Encyclopaedia of Islam, Second Edition

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Muḥammad Bāḳir
(186 words)

, called Nad̲j̲m-i T̲h̲ānī (d. 1047/1637), official in the service of the Mug̲h̲als of India and the author of a Persian Mirror for Princes, the Mawʿiẓa-yi D̲j̲ahāngīrī . Of émigré Persian origin, Muḥammad Bāḳir served as a military commander and then as a provincial governor for the Emperors D̲j̲ahāngīr and S̲h̲āhd̲j̲ahān, but was clearly a highly cultivated adīb also, the patron of poets, himself a poet and master of the ins̲h̲āʾ style and author of a work of S̲h̲īʿī kalām , still in manuscript. His chief claim to fame is as the author of one of the few surviving Mirrors…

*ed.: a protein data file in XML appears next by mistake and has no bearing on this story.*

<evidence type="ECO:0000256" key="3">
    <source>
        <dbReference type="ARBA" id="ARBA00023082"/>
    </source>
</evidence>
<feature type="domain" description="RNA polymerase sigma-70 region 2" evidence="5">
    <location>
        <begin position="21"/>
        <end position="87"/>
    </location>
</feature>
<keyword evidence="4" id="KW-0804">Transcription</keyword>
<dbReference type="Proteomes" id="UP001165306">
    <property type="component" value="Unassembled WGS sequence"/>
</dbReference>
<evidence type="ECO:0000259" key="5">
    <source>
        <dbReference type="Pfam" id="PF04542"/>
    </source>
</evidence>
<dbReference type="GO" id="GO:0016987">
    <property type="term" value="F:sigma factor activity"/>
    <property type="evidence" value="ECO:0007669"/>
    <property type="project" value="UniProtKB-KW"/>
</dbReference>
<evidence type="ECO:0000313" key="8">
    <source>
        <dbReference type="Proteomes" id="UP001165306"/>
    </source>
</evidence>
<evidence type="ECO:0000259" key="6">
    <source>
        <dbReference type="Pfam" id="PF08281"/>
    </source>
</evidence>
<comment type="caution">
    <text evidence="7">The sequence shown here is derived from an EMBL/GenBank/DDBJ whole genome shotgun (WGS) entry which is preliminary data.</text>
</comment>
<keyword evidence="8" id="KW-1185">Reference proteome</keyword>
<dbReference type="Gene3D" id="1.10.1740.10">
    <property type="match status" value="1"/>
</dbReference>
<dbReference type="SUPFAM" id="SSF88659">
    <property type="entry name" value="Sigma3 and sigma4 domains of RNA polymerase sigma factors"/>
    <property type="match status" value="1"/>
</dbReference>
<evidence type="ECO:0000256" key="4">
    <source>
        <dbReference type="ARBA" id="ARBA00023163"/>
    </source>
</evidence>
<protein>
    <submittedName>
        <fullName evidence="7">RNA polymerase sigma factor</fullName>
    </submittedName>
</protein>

Cite this page
Bosworth, C.E., “Muḥammad Bāḳir”, in: Encyclopaedia of Islam, Second Edition, Edited by: P. Bearman, Th. Bianquis, C.E. Bosworth, E. van Donzel, W.P. Heinrichs. Consulted online on 12 December 2019 <http://dx.doi.org/10.1163/1573-3912_islam_SIM_5387>
First published online: 2012
First print edition: ISBN: 9789004161214, 1960-2007



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